I didn’t like much all the cables or some of the buildings but it’s not as if I could just go an bulldoze the buildings or cut the cables down. The sky was also pretty uniform as the sun was high in the sky. With Lightroom and Photoshop I was able to get the result below, with more textures in the sky and a dreamy effect, closer to what I’d like my shot to be.

Las Vegas Welcome Sign Edited with Photoshop and LightroomEditing is for me one more tool, a way to get more control on the final result but like a super power it must be used responsibly. One of my proudest edit is a very subtle one. People liked the shot below, but very few people know that it was one of my first edit (to see the original version just click the image).

Statue of Liberty editedIf you want to see what edit can do for you I suggest you read Mike Campau guest post on Scott Kelby’s site.

By Sebastien Grobelny

Long Exposure #3 : Challenge accepted!

Celine built Photoblogchallenges from the ground up almost 3 years ago. She was already very passionate about photography and very involved in sites like Moody Mondays, Two for Tuesdays and posting/commenting daily on Aminus. Each challenge site had its specialty and its core of participants. The idea behind photoblogchallenges was to try to federate all the various sites into one and showcase the pictures to as much people as possible. It’s not because you don’t do macro photography that you can’t appreciate it and can’t vote for it.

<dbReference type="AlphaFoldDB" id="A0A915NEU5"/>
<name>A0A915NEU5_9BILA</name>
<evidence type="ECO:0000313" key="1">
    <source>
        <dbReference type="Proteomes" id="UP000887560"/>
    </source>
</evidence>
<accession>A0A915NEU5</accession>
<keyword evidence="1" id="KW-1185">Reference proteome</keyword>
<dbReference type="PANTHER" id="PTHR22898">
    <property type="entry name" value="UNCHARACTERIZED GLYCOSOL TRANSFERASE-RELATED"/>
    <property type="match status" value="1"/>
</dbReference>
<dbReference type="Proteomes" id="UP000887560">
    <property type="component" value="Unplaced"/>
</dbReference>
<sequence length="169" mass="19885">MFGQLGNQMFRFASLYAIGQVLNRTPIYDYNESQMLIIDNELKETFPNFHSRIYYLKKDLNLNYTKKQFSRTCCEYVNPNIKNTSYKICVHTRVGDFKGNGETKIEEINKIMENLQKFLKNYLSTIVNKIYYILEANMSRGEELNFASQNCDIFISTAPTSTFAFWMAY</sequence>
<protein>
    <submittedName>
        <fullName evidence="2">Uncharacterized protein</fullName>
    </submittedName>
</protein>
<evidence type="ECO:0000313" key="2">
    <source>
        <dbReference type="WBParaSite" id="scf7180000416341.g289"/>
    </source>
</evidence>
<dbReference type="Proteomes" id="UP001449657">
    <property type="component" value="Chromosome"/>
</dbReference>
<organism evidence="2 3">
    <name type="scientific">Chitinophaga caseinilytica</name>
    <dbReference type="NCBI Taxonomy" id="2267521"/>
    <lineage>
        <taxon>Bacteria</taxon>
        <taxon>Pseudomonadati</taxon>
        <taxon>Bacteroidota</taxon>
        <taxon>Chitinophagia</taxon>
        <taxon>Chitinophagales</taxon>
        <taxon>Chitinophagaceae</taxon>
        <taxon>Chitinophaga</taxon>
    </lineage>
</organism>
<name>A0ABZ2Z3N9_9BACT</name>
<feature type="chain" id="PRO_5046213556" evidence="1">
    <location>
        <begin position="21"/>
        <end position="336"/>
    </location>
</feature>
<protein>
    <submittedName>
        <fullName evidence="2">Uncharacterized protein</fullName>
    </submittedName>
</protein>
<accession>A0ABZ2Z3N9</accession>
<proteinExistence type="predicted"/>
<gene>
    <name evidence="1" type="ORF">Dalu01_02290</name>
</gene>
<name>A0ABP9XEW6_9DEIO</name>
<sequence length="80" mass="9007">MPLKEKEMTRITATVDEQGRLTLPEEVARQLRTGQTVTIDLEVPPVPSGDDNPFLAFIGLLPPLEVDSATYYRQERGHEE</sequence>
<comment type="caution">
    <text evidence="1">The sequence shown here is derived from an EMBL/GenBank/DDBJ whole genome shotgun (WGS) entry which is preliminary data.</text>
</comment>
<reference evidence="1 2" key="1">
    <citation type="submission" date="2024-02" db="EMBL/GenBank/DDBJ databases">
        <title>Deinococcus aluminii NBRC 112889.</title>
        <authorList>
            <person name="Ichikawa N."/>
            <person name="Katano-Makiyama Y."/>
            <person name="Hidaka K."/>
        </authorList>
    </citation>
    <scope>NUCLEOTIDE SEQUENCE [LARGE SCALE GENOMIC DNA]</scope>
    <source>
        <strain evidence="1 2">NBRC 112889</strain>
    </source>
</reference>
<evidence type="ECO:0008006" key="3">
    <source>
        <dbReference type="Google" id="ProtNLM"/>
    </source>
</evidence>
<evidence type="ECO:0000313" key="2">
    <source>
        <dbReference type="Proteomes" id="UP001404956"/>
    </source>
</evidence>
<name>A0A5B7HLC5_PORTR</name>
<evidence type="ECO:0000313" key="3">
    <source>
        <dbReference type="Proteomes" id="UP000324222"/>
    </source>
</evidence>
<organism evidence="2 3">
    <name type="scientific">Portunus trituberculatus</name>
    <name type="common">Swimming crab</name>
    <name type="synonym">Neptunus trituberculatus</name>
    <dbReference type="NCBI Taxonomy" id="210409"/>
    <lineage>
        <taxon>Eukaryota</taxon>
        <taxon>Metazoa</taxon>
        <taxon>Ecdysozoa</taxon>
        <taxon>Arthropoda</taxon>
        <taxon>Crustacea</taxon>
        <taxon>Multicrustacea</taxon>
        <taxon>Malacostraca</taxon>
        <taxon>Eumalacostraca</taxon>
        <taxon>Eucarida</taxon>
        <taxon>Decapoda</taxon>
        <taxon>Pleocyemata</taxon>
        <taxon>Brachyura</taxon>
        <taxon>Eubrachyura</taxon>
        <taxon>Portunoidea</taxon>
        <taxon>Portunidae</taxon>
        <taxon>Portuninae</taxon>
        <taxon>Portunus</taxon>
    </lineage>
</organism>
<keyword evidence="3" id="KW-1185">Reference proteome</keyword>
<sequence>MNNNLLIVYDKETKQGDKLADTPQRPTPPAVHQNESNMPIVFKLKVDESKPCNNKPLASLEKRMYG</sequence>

After more than 440 challenges offered (about 3 per week), I’m really glad to be part of this adventure. It gave me the opportunity to see some amazing shots over the years and interact with great people. I’m always sad when I realize that some regular is not participating anymore but I’m overjoyed when I see someone new giving the challenges a try. There’s a lot of anticipation and questions. Will he have fun? How “good” will his pictures be? Will they be on topic? Will he come back? Will he participate to all the challenges or only some? These questions are important to me as Celine puts her heart, soul and countless hours in the site without expecting anything back. (donations or comments are encouraged)